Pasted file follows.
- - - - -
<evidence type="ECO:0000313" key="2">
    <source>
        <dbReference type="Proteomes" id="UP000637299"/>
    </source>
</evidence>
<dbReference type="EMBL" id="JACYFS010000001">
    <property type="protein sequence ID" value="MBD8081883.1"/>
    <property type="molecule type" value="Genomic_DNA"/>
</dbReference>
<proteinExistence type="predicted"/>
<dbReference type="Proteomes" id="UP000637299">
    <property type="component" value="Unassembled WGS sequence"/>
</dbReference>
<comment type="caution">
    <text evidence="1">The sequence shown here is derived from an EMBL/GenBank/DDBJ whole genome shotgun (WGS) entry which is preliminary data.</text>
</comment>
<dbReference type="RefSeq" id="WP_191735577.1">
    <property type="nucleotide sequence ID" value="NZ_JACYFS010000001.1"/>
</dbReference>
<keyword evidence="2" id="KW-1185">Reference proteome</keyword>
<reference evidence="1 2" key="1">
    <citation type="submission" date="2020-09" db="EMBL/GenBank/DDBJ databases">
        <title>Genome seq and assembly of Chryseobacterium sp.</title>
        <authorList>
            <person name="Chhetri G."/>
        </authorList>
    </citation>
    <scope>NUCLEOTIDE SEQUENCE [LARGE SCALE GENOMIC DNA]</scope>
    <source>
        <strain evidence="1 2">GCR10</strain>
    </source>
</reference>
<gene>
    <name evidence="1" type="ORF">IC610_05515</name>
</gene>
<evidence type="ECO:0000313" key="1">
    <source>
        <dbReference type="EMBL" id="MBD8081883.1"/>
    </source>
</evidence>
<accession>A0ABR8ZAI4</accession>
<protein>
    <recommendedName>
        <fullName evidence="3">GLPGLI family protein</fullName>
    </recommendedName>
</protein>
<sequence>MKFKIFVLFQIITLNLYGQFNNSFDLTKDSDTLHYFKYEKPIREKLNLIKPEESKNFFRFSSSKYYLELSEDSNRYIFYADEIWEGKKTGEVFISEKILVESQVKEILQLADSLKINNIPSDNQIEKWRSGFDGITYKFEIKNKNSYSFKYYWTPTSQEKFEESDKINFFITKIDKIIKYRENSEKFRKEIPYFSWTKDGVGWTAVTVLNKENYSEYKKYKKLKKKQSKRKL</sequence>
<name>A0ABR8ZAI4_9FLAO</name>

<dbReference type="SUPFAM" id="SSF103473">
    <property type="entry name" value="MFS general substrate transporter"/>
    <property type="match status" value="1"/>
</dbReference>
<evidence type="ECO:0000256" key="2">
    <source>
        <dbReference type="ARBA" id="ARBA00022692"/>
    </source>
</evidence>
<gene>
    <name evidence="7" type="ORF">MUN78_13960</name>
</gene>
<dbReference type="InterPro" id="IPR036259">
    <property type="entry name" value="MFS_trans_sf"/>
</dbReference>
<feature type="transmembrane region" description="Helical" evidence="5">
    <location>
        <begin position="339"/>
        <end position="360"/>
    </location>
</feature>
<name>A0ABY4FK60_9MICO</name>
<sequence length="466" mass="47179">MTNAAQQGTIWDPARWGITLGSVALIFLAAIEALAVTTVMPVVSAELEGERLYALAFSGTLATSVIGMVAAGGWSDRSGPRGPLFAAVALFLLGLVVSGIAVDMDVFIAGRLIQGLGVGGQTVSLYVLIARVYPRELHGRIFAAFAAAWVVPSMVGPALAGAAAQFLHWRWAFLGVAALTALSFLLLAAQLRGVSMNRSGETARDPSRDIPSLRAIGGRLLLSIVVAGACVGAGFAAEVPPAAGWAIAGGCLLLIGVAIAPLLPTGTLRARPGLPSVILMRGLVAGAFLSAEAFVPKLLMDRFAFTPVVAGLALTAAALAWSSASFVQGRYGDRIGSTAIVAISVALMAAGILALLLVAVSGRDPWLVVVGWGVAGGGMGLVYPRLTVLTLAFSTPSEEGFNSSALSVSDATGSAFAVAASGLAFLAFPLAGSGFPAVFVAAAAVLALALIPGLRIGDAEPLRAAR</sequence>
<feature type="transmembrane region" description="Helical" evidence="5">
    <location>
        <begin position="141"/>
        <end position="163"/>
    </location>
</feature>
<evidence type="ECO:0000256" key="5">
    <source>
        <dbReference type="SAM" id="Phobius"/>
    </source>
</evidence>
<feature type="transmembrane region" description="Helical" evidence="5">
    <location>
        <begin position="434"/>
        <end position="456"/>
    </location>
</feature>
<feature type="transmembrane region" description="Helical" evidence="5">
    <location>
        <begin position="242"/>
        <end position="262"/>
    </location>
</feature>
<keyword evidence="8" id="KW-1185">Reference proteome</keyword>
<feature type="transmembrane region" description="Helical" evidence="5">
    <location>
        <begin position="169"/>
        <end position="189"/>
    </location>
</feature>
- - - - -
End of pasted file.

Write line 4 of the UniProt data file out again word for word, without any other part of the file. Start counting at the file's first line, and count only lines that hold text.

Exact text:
    </source>